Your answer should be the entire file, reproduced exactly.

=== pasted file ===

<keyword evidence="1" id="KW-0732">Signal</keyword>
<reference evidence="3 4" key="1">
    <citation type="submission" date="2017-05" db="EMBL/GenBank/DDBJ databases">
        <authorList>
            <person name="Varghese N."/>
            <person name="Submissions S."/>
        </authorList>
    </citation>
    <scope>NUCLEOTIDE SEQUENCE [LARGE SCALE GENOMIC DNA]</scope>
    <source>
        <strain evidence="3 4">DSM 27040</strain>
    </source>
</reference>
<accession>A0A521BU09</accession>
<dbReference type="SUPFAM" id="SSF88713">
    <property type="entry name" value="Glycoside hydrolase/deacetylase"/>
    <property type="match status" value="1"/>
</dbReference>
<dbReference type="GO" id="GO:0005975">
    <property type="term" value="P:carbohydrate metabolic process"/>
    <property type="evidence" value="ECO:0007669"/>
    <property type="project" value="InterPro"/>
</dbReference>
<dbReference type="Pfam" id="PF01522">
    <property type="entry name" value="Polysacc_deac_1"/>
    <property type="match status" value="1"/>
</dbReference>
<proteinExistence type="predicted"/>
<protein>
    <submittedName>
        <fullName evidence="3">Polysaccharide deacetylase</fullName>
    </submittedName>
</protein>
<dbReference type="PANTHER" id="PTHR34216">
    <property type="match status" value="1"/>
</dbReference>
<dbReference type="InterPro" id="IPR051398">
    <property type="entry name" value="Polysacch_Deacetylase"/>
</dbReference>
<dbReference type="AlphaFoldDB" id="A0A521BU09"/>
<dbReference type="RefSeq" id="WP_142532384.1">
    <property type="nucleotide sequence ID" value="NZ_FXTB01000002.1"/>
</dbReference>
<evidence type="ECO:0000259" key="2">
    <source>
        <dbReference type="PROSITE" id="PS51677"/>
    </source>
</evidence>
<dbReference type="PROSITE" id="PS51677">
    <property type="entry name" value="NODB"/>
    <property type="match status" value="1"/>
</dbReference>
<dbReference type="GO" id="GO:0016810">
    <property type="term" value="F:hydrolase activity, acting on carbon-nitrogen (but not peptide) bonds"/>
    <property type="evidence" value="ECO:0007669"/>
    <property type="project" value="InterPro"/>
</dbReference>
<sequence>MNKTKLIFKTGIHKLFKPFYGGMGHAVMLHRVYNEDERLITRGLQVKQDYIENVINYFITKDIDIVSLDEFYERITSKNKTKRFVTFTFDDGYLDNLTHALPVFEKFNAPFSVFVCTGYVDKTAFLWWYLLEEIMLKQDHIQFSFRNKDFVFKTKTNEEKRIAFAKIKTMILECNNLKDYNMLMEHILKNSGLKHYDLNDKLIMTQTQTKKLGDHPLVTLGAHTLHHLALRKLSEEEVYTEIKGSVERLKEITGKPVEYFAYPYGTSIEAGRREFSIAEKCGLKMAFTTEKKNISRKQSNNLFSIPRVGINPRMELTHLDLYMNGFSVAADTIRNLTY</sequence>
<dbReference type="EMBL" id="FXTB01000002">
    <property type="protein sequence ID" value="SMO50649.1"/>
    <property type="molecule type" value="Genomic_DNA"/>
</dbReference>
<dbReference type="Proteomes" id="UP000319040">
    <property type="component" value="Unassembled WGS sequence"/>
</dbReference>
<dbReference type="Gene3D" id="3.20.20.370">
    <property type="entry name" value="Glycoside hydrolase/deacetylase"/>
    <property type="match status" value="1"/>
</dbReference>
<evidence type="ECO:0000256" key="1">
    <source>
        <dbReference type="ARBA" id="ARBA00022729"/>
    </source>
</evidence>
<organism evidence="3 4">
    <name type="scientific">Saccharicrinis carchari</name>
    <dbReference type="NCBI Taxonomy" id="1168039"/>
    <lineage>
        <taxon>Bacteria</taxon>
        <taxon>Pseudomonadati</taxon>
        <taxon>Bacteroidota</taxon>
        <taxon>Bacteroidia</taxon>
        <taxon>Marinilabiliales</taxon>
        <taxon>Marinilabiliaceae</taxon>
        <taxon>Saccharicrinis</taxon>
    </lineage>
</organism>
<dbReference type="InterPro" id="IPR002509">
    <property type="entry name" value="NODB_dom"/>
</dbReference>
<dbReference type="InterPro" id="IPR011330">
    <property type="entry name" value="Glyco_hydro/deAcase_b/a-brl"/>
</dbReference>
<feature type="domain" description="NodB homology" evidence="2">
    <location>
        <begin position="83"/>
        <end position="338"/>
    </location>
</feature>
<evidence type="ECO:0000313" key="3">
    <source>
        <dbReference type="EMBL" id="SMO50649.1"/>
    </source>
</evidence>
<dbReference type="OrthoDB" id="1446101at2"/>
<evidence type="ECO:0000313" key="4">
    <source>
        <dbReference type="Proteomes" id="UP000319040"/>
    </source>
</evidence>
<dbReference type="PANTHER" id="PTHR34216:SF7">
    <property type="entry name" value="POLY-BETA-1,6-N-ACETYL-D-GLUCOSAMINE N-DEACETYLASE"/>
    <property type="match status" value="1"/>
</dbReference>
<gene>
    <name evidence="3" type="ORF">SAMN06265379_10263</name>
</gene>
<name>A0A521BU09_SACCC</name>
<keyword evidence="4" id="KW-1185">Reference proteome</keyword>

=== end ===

<keyword evidence="1" id="KW-0732">Signal</keyword>
<reference evidence="3 4" key="1">
    <citation type="submission" date="2017-05" db="EMBL/GenBank/DDBJ databases">
        <authorList>
            <person name="Varghese N."/>
            <person name="Submissions S."/>
        </authorList>
    </citation>
    <scope>NUCLEOTIDE SEQUENCE [LARGE SCALE GENOMIC DNA]</scope>
    <source>
        <strain evidence="3 4">DSM 27040</strain>
    </source>
</reference>
<accession>A0A521BU09</accession>
<dbReference type="SUPFAM" id="SSF88713">
    <property type="entry name" value="Glycoside hydrolase/deacetylase"/>
    <property type="match status" value="1"/>
</dbReference>
<dbReference type="GO" id="GO:0005975">
    <property type="term" value="P:carbohydrate metabolic process"/>
    <property type="evidence" value="ECO:0007669"/>
    <property type="project" value="InterPro"/>
</dbReference>
<dbReference type="Pfam" id="PF01522">
    <property type="entry name" value="Polysacc_deac_1"/>
    <property type="match status" value="1"/>
</dbReference>
<proteinExistence type="predicted"/>
<protein>
    <submittedName>
        <fullName evidence="3">Polysaccharide deacetylase</fullName>
    </submittedName>
</protein>
<dbReference type="PANTHER" id="PTHR34216">
    <property type="match status" value="1"/>
</dbReference>
<dbReference type="InterPro" id="IPR051398">
    <property type="entry name" value="Polysacch_Deacetylase"/>
</dbReference>
<dbReference type="AlphaFoldDB" id="A0A521BU09"/>
<dbReference type="RefSeq" id="WP_142532384.1">
    <property type="nucleotide sequence ID" value="NZ_FXTB01000002.1"/>
</dbReference>
<evidence type="ECO:0000259" key="2">
    <source>
        <dbReference type="PROSITE" id="PS51677"/>
    </source>
</evidence>
<dbReference type="PROSITE" id="PS51677">
    <property type="entry name" value="NODB"/>
    <property type="match status" value="1"/>
</dbReference>
<dbReference type="GO" id="GO:0016810">
    <property type="term" value="F:hydrolase activity, acting on carbon-nitrogen (but not peptide) bonds"/>
    <property type="evidence" value="ECO:0007669"/>
    <property type="project" value="InterPro"/>
</dbReference>
<sequence>MNKTKLIFKTGIHKLFKPFYGGMGHAVMLHRVYNEDERLITRGLQVKQDYIENVINYFITKDIDIVSLDEFYERITSKNKTKRFVTFTFDDGYLDNLTHALPVFEKFNAPFSVFVCTGYVDKTAFLWWYLLEEIMLKQDHIQFSFRNKDFVFKTKTNEEKRIAFAKIKTMILECNNLKDYNMLMEHILKNSGLKHYDLNDKLIMTQTQTKKLGDHPLVTLGAHTLHHLALRKLSEEEVYTEIKGSVERLKEITGKPVEYFAYPYGTSIEAGRREFSIAEKCGLKMAFTTEKKNISRKQSNNLFSIPRVGINPRMELTHLDLYMNGFSVAADTIRNLTY</sequence>
<dbReference type="EMBL" id="FXTB01000002">
    <property type="protein sequence ID" value="SMO50649.1"/>
    <property type="molecule type" value="Genomic_DNA"/>
</dbReference>
<dbReference type="Proteomes" id="UP000319040">
    <property type="component" value="Unassembled WGS sequence"/>
</dbReference>
<dbReference type="Gene3D" id="3.20.20.370">
    <property type="entry name" value="Glycoside hydrolase/deacetylase"/>
    <property type="match status" value="1"/>
</dbReference>
<evidence type="ECO:0000256" key="1">
    <source>
        <dbReference type="ARBA" id="ARBA00022729"/>
    </source>
</evidence>
<organism evidence="3 4">
    <name type="scientific">Saccharicrinis carchari</name>
    <dbReference type="NCBI Taxonomy" id="1168039"/>
    <lineage>
        <taxon>Bacteria</taxon>
        <taxon>Pseudomonadati</taxon>
        <taxon>Bacteroidota</taxon>
        <taxon>Bacteroidia</taxon>
        <taxon>Marinilabiliales</taxon>
        <taxon>Marinilabiliaceae</taxon>
        <taxon>Saccharicrinis</taxon>
    </lineage>
</organism>
<dbReference type="InterPro" id="IPR002509">
    <property type="entry name" value="NODB_dom"/>
</dbReference>
<dbReference type="InterPro" id="IPR011330">
    <property type="entry name" value="Glyco_hydro/deAcase_b/a-brl"/>
</dbReference>
<feature type="domain" description="NodB homology" evidence="2">
    <location>
        <begin position="83"/>
        <end position="338"/>
    </location>
</feature>
<evidence type="ECO:0000313" key="3">
    <source>
        <dbReference type="EMBL" id="SMO50649.1"/>
    </source>
</evidence>
<dbReference type="OrthoDB" id="1446101at2"/>
<evidence type="ECO:0000313" key="4">
    <source>
        <dbReference type="Proteomes" id="UP000319040"/>
    </source>
</evidence>
<dbReference type="PANTHER" id="PTHR34216:SF7">
    <property type="entry name" value="POLY-BETA-1,6-N-ACETYL-D-GLUCOSAMINE N-DEACETYLASE"/>
    <property type="match status" value="1"/>
</dbReference>
<gene>
    <name evidence="3" type="ORF">SAMN06265379_10263</name>
</gene>
<name>A0A521BU09_SACCC</name>
<keyword evidence="4" id="KW-1185">Reference proteome</keyword>